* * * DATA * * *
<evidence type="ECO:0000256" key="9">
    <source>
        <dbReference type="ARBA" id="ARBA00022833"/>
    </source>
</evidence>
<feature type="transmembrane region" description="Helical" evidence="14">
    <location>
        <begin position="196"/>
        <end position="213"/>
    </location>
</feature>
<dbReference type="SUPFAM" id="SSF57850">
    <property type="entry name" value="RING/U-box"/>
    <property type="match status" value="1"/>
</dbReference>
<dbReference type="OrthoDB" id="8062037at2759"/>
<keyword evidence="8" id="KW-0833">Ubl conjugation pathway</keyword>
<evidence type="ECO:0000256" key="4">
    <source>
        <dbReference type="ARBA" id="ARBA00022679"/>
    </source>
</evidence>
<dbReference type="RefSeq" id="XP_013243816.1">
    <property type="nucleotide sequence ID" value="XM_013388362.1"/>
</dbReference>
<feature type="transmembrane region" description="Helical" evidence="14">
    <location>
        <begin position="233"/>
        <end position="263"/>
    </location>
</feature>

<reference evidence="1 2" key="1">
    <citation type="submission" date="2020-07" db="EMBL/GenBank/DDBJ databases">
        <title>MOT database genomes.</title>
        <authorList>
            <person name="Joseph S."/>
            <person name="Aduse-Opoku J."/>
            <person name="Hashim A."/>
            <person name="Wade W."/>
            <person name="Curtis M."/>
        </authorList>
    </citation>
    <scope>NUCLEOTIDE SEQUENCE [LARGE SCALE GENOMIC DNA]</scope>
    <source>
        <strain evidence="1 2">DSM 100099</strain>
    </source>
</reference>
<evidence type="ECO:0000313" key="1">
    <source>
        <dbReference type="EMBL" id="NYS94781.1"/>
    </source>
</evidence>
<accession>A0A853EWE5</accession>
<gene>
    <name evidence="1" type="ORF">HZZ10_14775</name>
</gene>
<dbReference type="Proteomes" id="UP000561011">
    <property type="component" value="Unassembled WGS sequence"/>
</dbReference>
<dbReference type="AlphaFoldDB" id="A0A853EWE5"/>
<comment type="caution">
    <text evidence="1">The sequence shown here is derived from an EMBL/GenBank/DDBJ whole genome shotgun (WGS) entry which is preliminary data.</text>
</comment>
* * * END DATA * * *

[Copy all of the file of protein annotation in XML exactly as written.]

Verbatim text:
<evidence type="ECO:0000256" key="9">
    <source>
        <dbReference type="ARBA" id="ARBA00022833"/>
    </source>
</evidence>
<feature type="transmembrane region" description="Helical" evidence="14">
    <location>
        <begin position="196"/>
        <end position="213"/>
    </location>
</feature>
<dbReference type="SUPFAM" id="SSF57850">
    <property type="entry name" value="RING/U-box"/>
    <property type="match status" value="1"/>
</dbReference>
<dbReference type="OrthoDB" id="8062037at2759"/>
<keyword evidence="8" id="KW-0833">Ubl conjugation pathway</keyword>
<evidence type="ECO:0000256" key="4">
    <source>
        <dbReference type="ARBA" id="ARBA00022679"/>
    </source>
</evidence>
<dbReference type="RefSeq" id="XP_013243816.1">
    <property type="nucleotide sequence ID" value="XM_013388362.1"/>
</dbReference>
<feature type="transmembrane region" description="Helical" evidence="14">
    <location>
        <begin position="233"/>
        <end position="263"/>
    </location>
</feature>

<reference evidence="1 2" key="1">
    <citation type="submission" date="2020-07" db="EMBL/GenBank/DDBJ databases">
        <title>MOT database genomes.</title>
        <authorList>
            <person name="Joseph S."/>
            <person name="Aduse-Opoku J."/>
            <person name="Hashim A."/>
            <person name="Wade W."/>
            <person name="Curtis M."/>
        </authorList>
    </citation>
    <scope>NUCLEOTIDE SEQUENCE [LARGE SCALE GENOMIC DNA]</scope>
    <source>
        <strain evidence="1 2">DSM 100099</strain>
    </source>
</reference>
<evidence type="ECO:0000313" key="1">
    <source>
        <dbReference type="EMBL" id="NYS94781.1"/>
    </source>
</evidence>
<accession>A0A853EWE5</accession>
<gene>
    <name evidence="1" type="ORF">HZZ10_14775</name>
</gene>
<dbReference type="Proteomes" id="UP000561011">
    <property type="component" value="Unassembled WGS sequence"/>
</dbReference>
<dbReference type="AlphaFoldDB" id="A0A853EWE5"/>
<comment type="caution">
    <text evidence="1">The sequence shown here is derived from an EMBL/GenBank/DDBJ whole genome shotgun (WGS) entry which is preliminary data.</text>
</comment>